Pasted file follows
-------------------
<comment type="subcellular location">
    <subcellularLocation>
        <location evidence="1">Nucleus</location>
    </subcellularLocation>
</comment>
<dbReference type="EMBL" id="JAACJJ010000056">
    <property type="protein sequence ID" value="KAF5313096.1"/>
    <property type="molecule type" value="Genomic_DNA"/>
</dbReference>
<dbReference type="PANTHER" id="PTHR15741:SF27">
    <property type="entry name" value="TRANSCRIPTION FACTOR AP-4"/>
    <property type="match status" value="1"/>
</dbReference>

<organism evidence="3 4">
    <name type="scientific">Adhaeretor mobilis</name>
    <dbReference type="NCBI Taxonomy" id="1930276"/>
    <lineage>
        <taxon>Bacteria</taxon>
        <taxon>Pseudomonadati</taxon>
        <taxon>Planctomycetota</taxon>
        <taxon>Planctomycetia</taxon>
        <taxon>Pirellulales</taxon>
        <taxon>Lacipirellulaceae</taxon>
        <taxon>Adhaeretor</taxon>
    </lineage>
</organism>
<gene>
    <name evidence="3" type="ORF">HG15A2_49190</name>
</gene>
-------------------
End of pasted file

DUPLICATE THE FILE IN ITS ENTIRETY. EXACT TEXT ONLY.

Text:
<comment type="subcellular location">
    <subcellularLocation>
        <location evidence="1">Nucleus</location>
    </subcellularLocation>
</comment>
<dbReference type="EMBL" id="JAACJJ010000056">
    <property type="protein sequence ID" value="KAF5313096.1"/>
    <property type="molecule type" value="Genomic_DNA"/>
</dbReference>
<dbReference type="PANTHER" id="PTHR15741:SF27">
    <property type="entry name" value="TRANSCRIPTION FACTOR AP-4"/>
    <property type="match status" value="1"/>
</dbReference>

<organism evidence="3 4">
    <name type="scientific">Adhaeretor mobilis</name>
    <dbReference type="NCBI Taxonomy" id="1930276"/>
    <lineage>
        <taxon>Bacteria</taxon>
        <taxon>Pseudomonadati</taxon>
        <taxon>Planctomycetota</taxon>
        <taxon>Planctomycetia</taxon>
        <taxon>Pirellulales</taxon>
        <taxon>Lacipirellulaceae</taxon>
        <taxon>Adhaeretor</taxon>
    </lineage>
</organism>
<gene>
    <name evidence="3" type="ORF">HG15A2_49190</name>
</gene>